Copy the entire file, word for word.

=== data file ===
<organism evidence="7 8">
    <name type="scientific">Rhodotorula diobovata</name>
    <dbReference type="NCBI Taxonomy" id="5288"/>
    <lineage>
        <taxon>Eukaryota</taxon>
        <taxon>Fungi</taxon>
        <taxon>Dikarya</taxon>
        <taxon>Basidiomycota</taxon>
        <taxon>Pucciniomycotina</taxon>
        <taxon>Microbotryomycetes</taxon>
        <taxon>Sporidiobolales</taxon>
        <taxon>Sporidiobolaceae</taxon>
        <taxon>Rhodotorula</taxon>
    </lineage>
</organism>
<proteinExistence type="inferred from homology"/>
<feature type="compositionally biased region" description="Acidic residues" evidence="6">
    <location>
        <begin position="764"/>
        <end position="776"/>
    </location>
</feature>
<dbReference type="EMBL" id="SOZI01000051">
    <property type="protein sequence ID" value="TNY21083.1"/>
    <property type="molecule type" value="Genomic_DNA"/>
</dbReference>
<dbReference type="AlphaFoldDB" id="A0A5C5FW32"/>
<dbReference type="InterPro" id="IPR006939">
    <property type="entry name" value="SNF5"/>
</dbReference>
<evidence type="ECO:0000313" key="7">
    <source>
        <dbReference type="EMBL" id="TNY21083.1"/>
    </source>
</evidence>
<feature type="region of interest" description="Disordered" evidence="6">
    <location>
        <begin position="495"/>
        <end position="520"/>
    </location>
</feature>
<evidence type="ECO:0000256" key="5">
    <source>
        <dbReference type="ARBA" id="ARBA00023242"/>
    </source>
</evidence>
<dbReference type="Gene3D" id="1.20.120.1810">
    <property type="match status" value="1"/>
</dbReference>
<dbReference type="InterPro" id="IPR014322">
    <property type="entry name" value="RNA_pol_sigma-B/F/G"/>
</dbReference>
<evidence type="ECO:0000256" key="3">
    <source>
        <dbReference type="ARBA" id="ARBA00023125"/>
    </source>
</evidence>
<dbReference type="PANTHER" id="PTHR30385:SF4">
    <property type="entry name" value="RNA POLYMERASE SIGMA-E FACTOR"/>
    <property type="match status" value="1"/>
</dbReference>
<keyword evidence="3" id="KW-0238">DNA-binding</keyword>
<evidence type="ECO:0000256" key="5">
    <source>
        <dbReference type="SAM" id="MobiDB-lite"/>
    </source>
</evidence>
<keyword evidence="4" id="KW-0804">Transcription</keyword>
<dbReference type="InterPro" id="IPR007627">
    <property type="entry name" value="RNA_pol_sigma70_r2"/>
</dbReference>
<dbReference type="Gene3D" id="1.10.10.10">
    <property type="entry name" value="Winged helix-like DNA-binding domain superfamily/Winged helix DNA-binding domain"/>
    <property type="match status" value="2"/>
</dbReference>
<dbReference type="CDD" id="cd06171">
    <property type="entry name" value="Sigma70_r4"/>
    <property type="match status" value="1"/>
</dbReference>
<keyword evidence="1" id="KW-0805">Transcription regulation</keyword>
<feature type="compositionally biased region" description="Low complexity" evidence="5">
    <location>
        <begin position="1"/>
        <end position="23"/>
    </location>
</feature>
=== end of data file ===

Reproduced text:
<organism evidence="7 8">
    <name type="scientific">Rhodotorula diobovata</name>
    <dbReference type="NCBI Taxonomy" id="5288"/>
    <lineage>
        <taxon>Eukaryota</taxon>
        <taxon>Fungi</taxon>
        <taxon>Dikarya</taxon>
        <taxon>Basidiomycota</taxon>
        <taxon>Pucciniomycotina</taxon>
        <taxon>Microbotryomycetes</taxon>
        <taxon>Sporidiobolales</taxon>
        <taxon>Sporidiobolaceae</taxon>
        <taxon>Rhodotorula</taxon>
    </lineage>
</organism>
<proteinExistence type="inferred from homology"/>
<feature type="compositionally biased region" description="Acidic residues" evidence="6">
    <location>
        <begin position="764"/>
        <end position="776"/>
    </location>
</feature>
<dbReference type="EMBL" id="SOZI01000051">
    <property type="protein sequence ID" value="TNY21083.1"/>
    <property type="molecule type" value="Genomic_DNA"/>
</dbReference>
<dbReference type="AlphaFoldDB" id="A0A5C5FW32"/>
<dbReference type="InterPro" id="IPR006939">
    <property type="entry name" value="SNF5"/>
</dbReference>
<evidence type="ECO:0000313" key="7">
    <source>
        <dbReference type="EMBL" id="TNY21083.1"/>
    </source>
</evidence>
<feature type="region of interest" description="Disordered" evidence="6">
    <location>
        <begin position="495"/>
        <end position="520"/>
    </location>
</feature>
<evidence type="ECO:0000256" key="5">
    <source>
        <dbReference type="ARBA" id="ARBA00023242"/>
    </source>
</evidence>
<dbReference type="Gene3D" id="1.20.120.1810">
    <property type="match status" value="1"/>
</dbReference>
<dbReference type="InterPro" id="IPR014322">
    <property type="entry name" value="RNA_pol_sigma-B/F/G"/>
</dbReference>
<evidence type="ECO:0000256" key="3">
    <source>
        <dbReference type="ARBA" id="ARBA00023125"/>
    </source>
</evidence>
<dbReference type="PANTHER" id="PTHR30385:SF4">
    <property type="entry name" value="RNA POLYMERASE SIGMA-E FACTOR"/>
    <property type="match status" value="1"/>
</dbReference>
<keyword evidence="3" id="KW-0238">DNA-binding</keyword>
<evidence type="ECO:0000256" key="5">
    <source>
        <dbReference type="SAM" id="MobiDB-lite"/>
    </source>
</evidence>
<keyword evidence="4" id="KW-0804">Transcription</keyword>
<dbReference type="InterPro" id="IPR007627">
    <property type="entry name" value="RNA_pol_sigma70_r2"/>
</dbReference>
<dbReference type="Gene3D" id="1.10.10.10">
    <property type="entry name" value="Winged helix-like DNA-binding domain superfamily/Winged helix DNA-binding domain"/>
    <property type="match status" value="2"/>
</dbReference>
<dbReference type="CDD" id="cd06171">
    <property type="entry name" value="Sigma70_r4"/>
    <property type="match status" value="1"/>
</dbReference>
<keyword evidence="1" id="KW-0805">Transcription regulation</keyword>
<feature type="compositionally biased region" description="Low complexity" evidence="5">
    <location>
        <begin position="1"/>
        <end position="23"/>
    </location>
</feature>